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Mindfulness Meditation for Alcohol Relapse Prevention: A Feasibility Pilot Study

Zgierska, Aleksandra MD, PhD; Rabago, David MD; Zuelsdorff, Megan BS; Coe, Christopher PhD; Miller, Michael MD; Fleming, Michael MD, MPH

doi: 10.1097/ADM.0b013e31816f8546
Original Article

Objectives: Meditation is a promising treatment for alcohol dependence. This 16-week prospective case series was designed to gather preliminary data about the efficacy of meditation for relapse prevention and to evaluate study methods feasibility.

Methods: Nineteen adult alcohol-dependent graduates of an intensive outpatient program were enrolled. Fifteen subjects completed the 8-week meditation course supplemented by at-home meditation and “standard of care” therapy. Outcome measures included surveys and 2 stress-responsive biomarkers.

Results: Subjects (N = 19, 38.4 standard deviation [SD] = 8.6-year-old) were abstinent for 30.9 (SD = 22.2) days at enrollment. Completers (N = 15) attended 82% of meditation course sessions and meditated on average 4.6 (SD = 1.1) days per week; they were abstinent on 94.5% (SD = 7.4) of study days, with 47% reporting complete abstinence and 47% reporting 1 or more heavy drinking days. Their severity of depression, anxiety, stress (P < 0.05), and craving (P < 0.08), documented relapse triggers, decreased, and the degree of mindfulness increased (P < 0.05). The meditation course was rated as a “very important” (8.7/10, SD = 1.8) and “useful relapse prevention tool” (8.5/10, SD = 2.1); participants reported being “very likely” to continue meditating (9.0/10, SD = 1.5). “Gaining skills to reduce stress,” “coping with craving,” and “good group support” were the most common qualitative comments about the course value. Compared with baseline, at 16 weeks, interleukin-6 levels decreased (N = 12, P = 0.05); cortisol levels (N = 10) were reduced but not significantly. There were no adverse events or side effects.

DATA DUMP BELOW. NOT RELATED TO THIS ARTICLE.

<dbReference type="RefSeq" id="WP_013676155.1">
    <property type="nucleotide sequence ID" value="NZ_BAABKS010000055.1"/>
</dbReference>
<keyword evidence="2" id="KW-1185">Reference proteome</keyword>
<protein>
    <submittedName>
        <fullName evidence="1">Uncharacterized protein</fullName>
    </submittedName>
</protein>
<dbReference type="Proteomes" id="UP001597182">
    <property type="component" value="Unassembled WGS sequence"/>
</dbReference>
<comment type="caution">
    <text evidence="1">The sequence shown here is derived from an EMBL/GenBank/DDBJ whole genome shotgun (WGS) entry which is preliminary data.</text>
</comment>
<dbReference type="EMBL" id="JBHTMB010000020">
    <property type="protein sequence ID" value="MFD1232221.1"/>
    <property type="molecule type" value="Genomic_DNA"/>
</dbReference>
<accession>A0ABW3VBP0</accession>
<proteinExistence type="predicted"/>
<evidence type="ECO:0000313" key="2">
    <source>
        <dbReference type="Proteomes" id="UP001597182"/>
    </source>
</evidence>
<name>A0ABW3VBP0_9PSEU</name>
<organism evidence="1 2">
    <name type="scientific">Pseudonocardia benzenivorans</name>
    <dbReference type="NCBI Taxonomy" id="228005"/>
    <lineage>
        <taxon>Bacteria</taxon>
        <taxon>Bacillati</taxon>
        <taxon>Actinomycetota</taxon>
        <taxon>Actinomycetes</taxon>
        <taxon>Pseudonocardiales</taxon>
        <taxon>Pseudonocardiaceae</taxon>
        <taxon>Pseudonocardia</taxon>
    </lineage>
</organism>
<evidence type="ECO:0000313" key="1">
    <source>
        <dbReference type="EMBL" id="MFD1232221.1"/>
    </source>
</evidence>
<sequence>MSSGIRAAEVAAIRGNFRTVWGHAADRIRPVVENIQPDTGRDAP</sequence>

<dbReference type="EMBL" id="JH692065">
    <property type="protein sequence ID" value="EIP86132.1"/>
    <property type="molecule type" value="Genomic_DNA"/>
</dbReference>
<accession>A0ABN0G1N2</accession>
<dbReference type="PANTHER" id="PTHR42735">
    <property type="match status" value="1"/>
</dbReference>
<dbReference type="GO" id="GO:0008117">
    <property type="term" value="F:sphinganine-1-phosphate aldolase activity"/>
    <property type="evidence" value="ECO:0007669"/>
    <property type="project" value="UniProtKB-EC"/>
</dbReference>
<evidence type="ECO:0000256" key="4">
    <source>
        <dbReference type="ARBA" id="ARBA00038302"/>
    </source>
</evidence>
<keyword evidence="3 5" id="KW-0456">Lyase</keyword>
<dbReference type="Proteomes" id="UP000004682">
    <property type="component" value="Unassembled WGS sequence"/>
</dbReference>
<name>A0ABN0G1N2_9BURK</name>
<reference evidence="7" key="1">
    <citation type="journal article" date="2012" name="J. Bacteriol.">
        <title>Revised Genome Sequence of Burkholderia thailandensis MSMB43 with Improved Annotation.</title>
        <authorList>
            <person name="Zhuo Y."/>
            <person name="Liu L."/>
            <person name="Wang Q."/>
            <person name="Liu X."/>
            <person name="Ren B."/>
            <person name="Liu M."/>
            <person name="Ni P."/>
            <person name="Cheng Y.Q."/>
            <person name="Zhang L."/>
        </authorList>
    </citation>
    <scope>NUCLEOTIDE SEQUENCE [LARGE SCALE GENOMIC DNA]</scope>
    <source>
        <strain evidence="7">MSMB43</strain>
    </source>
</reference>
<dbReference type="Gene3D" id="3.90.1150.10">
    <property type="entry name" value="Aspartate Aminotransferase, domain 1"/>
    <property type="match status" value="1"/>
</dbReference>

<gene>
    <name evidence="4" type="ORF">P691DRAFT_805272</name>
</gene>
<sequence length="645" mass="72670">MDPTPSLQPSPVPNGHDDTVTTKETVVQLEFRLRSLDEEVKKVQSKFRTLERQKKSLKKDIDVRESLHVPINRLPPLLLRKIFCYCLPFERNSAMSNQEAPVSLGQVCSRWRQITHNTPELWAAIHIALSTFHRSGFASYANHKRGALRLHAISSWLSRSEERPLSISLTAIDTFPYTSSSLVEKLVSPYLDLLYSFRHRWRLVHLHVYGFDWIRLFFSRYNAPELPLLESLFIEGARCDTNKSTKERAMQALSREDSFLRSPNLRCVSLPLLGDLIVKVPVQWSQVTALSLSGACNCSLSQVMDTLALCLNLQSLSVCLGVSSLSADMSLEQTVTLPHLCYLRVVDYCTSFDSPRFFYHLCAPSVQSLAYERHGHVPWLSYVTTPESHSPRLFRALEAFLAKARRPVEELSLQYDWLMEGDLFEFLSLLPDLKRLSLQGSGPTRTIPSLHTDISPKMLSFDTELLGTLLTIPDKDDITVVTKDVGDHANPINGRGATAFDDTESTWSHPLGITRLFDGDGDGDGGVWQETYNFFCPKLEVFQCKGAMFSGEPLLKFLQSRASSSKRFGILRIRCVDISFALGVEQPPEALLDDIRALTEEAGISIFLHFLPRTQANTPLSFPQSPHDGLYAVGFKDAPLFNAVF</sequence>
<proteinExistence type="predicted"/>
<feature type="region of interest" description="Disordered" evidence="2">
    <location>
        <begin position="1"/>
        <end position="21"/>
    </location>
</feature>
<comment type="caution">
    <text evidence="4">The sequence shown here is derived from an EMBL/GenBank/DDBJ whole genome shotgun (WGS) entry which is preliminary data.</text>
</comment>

Conclusions: Meditation may be an effective adjunctive therapy for relapse prevention in alcohol dependence, worthy of investigation in a larger trial. The study methods are appropriate for such a trial.

From the Department of Family Medicine (AZ, DR, MZ, MM, MF), University of Wisconsin School of Medicine and Public Health, Madison, WI; Department of Psychology (CC), University of Wisconsin, Madison, WI; NewStart Alcohol & Drug Treatment Program (MM), Meriter Hospital, Madison, WI.

Received December 27, 2007; revised February 11, 2008; accepted February 12, 2008.

AZ is the clinical research fellow on the National Institute on Alcohol Abuse and Alcoholism (NIAAA)-sponsored fellowship (5T32 AA014845).

Send correspondence and reprint requests to Dr. Aleksandra Zgierska, Department of Family Medicine, University of Wisconsin School of Medicine and Public Health, 777 S. Mills Street, Madison, WI 53715. e-mail:

Supported by funding from American Academy of Family Physicians/Foundation (Research Stimulation Grant), Wisconsin Academy of Family Physicians (Research Stimulation Grant), and University of Wisconsin Department of Family Medicine (Small Grant Award).

© 2008 American Society of Addiction Medicine